Dynamic characterization of cellulose nanofibrils in sheared and extended semi-dilute dispersions.
New materials made through controlled assembly of dispersed cellulose nanofibrils (CNF) has the potential to develop into biobased competitors to some of the highest performing materials today. The performance of these new cellulose materials depends on how easily CNF alignment can be controlled with hydrodynamic forces, which are always in competition with a different process driving the system towards isotropy, called rotary diffusion. In this work, we present a flow-stop experiment using polarized optical microscopy (POM) to study the rotary diffusion of CNF dispersions in process relevant flows and concentrations. This is combined with small angle X-ray scattering (SAXS) experiments to analyze the true orientation distribution function (ODF) of the flowing fibrils. It is found that the rotary diffusion process of CNF occurs at multiple time scales, where the fastest scale seems to be dependent on the deformation history of the dispersion before the stop. At the same time, the hypothesis that rotary diffusion is dependent on the initial ODF does not hold as the same distribution can result in different diffusion time scales. The rotary diffusion is found to be faster in flows dominated by shear compared to pure extensional flows. Furthermore, the experimental setup can be used to quickly characterize the dynamic properties of flowing CNF and thus aid in determining the quality of the dispersion and its usability in material processes.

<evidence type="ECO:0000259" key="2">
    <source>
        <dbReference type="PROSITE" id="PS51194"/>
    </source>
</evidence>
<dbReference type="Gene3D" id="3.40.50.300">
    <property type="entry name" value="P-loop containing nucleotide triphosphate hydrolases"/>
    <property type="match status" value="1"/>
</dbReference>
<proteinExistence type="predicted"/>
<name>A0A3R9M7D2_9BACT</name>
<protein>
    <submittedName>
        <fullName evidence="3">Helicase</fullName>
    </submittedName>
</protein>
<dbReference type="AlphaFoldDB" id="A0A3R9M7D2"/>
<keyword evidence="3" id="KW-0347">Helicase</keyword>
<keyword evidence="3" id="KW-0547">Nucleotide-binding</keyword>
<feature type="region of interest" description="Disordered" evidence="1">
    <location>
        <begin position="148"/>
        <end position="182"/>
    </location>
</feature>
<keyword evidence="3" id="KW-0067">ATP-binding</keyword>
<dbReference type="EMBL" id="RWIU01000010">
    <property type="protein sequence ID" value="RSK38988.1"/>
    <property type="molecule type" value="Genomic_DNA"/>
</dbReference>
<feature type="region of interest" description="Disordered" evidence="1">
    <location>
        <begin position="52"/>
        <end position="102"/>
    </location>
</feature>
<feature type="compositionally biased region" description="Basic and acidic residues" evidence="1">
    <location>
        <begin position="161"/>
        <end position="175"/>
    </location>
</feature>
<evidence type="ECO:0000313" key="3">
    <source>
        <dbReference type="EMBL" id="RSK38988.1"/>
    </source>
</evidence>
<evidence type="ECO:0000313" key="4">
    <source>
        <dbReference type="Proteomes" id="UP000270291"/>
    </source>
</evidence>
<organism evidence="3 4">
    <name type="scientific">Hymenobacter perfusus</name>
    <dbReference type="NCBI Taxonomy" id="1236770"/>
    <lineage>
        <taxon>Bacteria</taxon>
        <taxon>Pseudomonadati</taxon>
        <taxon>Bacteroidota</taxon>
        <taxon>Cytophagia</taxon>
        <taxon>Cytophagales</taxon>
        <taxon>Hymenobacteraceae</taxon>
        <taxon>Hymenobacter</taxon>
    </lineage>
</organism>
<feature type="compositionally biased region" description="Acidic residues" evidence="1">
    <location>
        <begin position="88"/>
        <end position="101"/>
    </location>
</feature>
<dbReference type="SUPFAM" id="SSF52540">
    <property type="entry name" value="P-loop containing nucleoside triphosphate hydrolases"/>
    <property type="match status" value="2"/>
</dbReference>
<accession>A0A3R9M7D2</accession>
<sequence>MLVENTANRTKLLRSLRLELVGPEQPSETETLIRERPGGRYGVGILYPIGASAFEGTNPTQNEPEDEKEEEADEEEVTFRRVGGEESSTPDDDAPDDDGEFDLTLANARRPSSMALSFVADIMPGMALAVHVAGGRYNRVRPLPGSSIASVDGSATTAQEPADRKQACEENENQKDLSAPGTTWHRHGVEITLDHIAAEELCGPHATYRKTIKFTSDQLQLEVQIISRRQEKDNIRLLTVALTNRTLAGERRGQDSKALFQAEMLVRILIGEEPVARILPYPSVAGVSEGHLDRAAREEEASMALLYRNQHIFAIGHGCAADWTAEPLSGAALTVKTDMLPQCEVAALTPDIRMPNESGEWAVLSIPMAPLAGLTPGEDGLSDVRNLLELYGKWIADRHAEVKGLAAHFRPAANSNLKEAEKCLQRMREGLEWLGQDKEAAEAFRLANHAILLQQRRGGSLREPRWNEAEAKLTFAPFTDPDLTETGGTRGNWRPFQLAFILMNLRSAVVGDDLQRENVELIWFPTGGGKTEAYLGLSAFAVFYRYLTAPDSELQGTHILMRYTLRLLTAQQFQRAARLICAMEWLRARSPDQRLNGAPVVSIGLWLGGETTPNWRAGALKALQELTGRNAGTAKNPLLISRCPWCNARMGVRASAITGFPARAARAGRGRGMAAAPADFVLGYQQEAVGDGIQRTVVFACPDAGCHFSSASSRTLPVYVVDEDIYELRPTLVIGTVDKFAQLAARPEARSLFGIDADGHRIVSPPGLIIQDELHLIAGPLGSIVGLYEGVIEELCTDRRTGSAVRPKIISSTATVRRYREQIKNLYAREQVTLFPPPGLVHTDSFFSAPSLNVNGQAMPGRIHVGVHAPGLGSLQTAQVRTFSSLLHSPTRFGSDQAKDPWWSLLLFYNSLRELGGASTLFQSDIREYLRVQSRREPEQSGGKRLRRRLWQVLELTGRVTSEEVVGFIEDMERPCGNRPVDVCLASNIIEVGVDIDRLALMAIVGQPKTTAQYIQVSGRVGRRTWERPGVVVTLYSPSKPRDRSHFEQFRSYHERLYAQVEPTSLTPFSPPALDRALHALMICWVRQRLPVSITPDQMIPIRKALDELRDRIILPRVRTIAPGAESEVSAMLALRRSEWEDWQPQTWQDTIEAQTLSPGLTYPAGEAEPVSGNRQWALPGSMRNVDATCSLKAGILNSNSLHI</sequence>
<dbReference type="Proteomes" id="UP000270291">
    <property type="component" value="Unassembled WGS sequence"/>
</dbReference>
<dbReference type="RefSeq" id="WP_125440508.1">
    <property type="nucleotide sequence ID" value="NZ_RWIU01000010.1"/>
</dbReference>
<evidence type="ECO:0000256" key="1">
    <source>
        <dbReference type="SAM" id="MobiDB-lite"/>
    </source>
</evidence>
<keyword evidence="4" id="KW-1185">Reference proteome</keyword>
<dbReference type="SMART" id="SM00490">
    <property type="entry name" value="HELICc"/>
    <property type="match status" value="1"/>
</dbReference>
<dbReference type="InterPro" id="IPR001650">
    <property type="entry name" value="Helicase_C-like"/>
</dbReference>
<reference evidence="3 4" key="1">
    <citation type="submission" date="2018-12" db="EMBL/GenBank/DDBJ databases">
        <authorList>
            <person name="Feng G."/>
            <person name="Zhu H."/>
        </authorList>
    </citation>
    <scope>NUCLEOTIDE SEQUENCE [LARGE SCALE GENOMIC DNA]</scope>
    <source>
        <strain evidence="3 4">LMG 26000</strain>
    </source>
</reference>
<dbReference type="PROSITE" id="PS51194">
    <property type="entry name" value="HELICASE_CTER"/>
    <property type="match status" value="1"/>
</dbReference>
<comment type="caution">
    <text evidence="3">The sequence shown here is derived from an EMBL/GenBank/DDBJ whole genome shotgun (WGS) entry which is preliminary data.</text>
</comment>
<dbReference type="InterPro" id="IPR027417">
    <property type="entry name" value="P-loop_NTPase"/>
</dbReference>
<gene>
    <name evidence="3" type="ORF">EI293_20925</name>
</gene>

Publisher URL: http://arxiv.org/abs/1801.07558